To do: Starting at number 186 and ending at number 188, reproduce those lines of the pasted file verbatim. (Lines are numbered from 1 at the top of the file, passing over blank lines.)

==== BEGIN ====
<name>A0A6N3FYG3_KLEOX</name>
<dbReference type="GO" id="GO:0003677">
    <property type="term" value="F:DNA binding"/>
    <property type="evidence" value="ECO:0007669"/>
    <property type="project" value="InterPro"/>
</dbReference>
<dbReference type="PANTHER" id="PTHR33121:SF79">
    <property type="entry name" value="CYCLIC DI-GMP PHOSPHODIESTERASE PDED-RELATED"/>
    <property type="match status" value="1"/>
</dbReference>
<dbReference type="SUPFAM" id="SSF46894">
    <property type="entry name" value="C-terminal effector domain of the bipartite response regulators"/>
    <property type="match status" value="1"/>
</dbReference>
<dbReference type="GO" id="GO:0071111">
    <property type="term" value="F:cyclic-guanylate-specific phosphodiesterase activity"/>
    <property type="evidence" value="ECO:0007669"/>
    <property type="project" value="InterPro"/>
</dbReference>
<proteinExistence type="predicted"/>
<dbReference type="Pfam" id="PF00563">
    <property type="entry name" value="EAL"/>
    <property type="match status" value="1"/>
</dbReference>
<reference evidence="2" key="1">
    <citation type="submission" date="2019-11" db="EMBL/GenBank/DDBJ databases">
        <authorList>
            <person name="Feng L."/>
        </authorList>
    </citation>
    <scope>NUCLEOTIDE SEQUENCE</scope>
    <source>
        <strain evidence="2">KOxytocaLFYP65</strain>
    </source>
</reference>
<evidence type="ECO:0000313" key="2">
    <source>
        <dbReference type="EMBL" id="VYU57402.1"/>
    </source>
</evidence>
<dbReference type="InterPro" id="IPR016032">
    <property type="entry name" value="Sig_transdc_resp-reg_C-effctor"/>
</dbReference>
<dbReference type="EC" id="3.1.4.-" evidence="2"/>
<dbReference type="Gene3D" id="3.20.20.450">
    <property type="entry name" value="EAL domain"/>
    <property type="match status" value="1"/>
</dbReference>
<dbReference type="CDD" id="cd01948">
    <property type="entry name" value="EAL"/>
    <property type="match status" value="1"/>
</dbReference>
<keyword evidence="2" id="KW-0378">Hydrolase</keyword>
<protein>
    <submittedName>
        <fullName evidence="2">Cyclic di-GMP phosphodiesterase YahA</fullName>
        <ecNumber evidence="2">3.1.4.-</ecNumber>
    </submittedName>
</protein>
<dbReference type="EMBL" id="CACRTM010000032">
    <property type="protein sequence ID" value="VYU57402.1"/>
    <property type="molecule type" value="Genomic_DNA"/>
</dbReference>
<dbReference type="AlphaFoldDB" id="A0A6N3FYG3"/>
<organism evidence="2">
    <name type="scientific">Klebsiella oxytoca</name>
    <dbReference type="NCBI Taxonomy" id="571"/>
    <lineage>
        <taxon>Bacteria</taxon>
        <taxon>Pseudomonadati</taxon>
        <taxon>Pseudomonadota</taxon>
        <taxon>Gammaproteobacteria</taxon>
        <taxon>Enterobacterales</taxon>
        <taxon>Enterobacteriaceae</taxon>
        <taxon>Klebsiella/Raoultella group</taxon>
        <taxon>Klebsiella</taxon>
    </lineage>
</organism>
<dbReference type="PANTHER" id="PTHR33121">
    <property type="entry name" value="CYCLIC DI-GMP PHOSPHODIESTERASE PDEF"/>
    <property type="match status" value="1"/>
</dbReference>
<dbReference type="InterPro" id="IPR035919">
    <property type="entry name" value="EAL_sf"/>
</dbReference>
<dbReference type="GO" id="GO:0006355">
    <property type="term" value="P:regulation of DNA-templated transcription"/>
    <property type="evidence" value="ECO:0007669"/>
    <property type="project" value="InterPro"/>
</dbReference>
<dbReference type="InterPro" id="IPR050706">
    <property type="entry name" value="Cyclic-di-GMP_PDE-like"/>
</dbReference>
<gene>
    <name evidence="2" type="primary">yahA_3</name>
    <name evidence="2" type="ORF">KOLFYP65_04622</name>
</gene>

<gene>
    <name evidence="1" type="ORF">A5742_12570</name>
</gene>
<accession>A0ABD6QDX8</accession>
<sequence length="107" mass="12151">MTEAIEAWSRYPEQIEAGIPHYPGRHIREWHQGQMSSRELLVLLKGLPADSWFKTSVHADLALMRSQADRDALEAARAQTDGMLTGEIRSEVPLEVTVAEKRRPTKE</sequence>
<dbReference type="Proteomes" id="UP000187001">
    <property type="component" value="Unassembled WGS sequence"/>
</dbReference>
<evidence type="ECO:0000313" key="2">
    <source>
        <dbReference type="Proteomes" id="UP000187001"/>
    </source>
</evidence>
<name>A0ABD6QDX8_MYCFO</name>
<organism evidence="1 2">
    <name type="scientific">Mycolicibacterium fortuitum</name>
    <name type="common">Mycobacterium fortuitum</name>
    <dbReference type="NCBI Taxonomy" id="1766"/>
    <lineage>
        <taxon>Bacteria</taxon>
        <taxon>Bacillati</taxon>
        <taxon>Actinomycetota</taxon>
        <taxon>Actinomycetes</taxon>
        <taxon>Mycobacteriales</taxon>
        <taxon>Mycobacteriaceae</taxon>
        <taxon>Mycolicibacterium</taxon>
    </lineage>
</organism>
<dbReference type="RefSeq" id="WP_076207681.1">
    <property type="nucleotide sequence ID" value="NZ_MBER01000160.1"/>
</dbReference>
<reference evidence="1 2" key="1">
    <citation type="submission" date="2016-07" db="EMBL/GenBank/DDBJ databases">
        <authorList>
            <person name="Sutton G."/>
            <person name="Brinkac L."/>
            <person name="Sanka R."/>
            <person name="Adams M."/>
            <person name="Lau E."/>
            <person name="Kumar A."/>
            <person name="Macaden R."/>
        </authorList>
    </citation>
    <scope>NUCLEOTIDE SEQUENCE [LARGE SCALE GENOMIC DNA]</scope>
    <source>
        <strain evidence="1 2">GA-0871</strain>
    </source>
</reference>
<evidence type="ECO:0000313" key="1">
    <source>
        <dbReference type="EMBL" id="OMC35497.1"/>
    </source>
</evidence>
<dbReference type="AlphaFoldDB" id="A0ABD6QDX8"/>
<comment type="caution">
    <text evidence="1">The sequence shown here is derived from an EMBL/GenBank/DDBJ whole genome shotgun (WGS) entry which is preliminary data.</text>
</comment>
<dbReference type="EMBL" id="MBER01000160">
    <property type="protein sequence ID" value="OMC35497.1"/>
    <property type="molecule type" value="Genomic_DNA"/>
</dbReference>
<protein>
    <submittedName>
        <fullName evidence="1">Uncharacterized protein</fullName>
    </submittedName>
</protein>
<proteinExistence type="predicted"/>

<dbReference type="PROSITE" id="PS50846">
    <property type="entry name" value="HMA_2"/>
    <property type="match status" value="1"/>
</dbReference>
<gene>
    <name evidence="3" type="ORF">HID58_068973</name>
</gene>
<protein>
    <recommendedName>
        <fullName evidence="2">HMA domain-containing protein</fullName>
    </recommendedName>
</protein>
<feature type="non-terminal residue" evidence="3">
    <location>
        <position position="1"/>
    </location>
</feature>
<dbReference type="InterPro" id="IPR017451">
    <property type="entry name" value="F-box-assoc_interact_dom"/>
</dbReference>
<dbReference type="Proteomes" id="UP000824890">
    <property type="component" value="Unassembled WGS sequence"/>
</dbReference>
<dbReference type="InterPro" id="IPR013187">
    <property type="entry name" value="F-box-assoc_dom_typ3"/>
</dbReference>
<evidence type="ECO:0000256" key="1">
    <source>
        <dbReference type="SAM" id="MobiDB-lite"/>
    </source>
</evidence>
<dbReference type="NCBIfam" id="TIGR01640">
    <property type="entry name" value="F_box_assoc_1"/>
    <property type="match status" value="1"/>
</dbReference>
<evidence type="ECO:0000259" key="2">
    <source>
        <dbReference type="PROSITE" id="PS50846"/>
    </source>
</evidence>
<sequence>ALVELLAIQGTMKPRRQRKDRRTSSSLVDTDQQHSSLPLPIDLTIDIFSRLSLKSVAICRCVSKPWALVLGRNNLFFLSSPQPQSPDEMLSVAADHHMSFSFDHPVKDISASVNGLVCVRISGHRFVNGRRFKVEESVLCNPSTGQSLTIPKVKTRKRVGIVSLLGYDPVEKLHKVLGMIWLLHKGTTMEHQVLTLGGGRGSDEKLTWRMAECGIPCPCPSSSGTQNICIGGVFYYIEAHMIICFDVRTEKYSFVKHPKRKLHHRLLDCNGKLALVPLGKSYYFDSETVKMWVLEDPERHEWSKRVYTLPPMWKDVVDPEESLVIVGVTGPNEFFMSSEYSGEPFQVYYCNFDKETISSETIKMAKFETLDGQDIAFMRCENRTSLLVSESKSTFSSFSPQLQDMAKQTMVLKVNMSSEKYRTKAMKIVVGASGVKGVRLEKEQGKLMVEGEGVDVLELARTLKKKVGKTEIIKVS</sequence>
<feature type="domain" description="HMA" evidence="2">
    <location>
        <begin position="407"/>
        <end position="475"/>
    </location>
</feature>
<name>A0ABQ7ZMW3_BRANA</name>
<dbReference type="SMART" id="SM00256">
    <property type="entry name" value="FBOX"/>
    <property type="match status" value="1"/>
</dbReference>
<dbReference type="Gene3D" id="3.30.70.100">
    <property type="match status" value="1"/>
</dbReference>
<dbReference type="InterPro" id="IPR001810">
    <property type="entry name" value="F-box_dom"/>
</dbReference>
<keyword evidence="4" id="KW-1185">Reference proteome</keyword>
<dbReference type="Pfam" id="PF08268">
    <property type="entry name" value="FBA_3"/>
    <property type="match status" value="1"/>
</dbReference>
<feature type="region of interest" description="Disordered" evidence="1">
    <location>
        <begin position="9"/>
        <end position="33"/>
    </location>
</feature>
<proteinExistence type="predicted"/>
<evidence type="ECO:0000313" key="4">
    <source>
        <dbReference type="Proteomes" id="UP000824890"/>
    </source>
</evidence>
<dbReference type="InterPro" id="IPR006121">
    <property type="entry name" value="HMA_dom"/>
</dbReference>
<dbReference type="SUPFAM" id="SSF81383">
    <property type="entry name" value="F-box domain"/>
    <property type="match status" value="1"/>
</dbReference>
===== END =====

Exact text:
    <property type="component" value="Unassembled WGS sequence"/>
</dbReference>
<dbReference type="InterPro" id="IPR013187">